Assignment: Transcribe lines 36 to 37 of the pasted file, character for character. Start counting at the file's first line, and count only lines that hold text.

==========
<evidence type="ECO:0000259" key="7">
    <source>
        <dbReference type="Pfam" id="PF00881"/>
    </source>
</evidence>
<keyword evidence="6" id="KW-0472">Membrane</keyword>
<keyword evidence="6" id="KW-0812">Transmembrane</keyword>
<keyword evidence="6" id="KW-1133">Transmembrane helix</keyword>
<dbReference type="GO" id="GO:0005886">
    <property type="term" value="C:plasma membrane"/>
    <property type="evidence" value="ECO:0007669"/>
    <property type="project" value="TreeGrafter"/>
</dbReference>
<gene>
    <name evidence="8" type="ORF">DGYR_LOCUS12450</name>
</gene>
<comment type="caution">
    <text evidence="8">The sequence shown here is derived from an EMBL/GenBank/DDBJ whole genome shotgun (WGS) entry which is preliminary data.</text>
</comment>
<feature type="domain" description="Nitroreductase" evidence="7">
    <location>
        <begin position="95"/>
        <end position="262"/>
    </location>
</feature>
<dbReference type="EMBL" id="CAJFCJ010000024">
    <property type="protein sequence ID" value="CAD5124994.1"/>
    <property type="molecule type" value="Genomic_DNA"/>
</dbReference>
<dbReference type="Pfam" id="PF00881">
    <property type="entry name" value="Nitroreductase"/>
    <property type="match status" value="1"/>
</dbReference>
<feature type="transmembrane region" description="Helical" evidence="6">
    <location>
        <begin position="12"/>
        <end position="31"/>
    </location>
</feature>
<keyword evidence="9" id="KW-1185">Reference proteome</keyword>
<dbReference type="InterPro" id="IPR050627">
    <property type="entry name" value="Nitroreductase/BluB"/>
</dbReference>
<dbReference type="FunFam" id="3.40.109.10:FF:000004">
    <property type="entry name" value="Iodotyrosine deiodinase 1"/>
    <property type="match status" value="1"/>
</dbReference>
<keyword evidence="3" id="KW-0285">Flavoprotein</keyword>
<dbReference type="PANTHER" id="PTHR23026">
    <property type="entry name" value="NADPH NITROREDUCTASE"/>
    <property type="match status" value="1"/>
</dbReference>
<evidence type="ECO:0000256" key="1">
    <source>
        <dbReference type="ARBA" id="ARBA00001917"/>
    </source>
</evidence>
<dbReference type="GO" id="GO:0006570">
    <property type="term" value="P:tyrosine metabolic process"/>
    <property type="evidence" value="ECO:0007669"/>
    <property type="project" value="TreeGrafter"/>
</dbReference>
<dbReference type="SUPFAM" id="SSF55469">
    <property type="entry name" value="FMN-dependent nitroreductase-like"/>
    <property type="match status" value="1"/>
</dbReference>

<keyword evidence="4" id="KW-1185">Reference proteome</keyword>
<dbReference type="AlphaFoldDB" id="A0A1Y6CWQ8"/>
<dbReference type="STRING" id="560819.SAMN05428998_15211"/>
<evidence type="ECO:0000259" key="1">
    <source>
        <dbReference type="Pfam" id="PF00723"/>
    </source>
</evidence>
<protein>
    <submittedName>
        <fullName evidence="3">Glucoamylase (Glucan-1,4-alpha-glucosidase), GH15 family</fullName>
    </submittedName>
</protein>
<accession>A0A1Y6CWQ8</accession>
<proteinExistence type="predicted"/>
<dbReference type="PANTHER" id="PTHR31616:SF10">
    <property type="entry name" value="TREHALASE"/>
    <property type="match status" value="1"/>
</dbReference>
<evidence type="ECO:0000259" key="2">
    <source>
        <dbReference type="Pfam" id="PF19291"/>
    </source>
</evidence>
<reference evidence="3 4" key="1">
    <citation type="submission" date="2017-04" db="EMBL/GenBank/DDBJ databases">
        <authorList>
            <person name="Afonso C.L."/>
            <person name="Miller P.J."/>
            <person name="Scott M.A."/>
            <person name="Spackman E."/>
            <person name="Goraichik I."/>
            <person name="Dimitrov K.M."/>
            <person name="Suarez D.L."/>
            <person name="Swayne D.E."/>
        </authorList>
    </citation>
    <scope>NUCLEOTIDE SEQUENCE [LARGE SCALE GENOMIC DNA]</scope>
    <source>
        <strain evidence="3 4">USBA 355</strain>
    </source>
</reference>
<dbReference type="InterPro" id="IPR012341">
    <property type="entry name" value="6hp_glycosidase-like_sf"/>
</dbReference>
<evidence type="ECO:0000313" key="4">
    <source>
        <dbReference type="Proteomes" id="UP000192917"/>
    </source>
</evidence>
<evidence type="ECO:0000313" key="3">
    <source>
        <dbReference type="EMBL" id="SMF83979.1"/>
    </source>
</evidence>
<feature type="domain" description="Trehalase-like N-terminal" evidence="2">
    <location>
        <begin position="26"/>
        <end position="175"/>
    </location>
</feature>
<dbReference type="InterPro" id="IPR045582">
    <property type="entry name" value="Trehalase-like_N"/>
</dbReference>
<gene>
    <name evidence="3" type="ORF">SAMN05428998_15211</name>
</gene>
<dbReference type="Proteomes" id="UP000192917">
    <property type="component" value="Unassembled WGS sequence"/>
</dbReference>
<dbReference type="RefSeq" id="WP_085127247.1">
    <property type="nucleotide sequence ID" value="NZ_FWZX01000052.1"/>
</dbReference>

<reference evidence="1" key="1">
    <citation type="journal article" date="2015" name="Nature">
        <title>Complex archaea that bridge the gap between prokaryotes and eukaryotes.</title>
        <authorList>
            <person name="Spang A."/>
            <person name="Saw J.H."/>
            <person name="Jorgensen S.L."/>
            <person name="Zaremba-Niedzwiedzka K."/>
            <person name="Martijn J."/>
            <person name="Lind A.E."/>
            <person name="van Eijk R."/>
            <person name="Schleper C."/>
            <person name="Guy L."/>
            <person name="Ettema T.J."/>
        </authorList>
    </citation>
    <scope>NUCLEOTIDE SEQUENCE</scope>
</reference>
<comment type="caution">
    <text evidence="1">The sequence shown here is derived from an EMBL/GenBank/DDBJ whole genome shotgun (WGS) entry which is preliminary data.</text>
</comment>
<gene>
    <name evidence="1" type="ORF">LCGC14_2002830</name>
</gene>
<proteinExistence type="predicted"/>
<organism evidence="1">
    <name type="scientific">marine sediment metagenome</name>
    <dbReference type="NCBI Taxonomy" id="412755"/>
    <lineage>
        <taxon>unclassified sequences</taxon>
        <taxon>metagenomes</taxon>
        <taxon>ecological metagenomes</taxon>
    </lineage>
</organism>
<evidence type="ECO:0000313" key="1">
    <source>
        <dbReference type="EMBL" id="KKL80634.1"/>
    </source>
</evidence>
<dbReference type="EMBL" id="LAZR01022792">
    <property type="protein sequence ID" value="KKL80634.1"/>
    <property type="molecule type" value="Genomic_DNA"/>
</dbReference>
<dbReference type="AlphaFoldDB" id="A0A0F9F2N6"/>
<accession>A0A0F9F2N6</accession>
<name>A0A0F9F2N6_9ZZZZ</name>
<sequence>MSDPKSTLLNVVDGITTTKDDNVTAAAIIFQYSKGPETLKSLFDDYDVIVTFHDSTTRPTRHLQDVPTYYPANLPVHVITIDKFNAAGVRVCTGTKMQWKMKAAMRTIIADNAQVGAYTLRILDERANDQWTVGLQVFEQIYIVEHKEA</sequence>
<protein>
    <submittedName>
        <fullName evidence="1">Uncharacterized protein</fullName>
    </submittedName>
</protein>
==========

        <begin position="12"/>
        <end position="31"/>